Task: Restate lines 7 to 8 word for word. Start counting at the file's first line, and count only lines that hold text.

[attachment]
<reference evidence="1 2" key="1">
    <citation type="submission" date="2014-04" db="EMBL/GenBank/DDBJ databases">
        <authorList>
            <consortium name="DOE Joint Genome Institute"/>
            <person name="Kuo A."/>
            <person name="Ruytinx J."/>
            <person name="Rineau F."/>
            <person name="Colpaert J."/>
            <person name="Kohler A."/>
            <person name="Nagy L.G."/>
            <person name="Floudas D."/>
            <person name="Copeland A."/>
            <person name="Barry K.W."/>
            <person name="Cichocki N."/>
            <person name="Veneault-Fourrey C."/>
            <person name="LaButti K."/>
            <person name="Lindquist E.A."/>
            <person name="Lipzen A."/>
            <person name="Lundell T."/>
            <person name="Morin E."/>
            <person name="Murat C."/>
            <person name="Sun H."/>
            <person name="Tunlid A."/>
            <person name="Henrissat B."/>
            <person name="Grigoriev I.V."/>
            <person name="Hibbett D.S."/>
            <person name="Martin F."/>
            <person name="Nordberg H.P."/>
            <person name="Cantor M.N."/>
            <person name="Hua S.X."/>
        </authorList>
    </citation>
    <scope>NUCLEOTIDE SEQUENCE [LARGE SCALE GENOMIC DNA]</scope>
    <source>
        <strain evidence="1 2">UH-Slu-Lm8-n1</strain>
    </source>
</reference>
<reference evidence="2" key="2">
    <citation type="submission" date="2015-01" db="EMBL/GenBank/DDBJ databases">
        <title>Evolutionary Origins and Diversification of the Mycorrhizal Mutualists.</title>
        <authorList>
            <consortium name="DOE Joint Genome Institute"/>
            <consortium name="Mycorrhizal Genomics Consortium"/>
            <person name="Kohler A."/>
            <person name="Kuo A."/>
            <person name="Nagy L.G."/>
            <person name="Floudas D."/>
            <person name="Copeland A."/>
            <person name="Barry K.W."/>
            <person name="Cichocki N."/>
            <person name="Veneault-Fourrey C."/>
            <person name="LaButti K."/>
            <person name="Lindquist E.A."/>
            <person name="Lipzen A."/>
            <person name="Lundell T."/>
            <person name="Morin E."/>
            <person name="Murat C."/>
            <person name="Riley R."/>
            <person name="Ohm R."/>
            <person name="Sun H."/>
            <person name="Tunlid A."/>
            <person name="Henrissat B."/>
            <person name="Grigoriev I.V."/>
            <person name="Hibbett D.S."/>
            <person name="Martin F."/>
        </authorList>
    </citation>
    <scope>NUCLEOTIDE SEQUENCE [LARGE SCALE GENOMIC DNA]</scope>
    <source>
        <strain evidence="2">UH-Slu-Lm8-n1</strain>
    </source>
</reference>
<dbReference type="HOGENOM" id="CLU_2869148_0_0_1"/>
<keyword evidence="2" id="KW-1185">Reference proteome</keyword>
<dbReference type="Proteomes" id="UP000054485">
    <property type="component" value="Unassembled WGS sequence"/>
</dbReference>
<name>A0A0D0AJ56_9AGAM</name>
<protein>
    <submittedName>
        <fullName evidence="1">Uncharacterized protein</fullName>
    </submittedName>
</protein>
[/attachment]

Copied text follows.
            <person name="Rineau F."/>
            <person name="Colpaert J."/>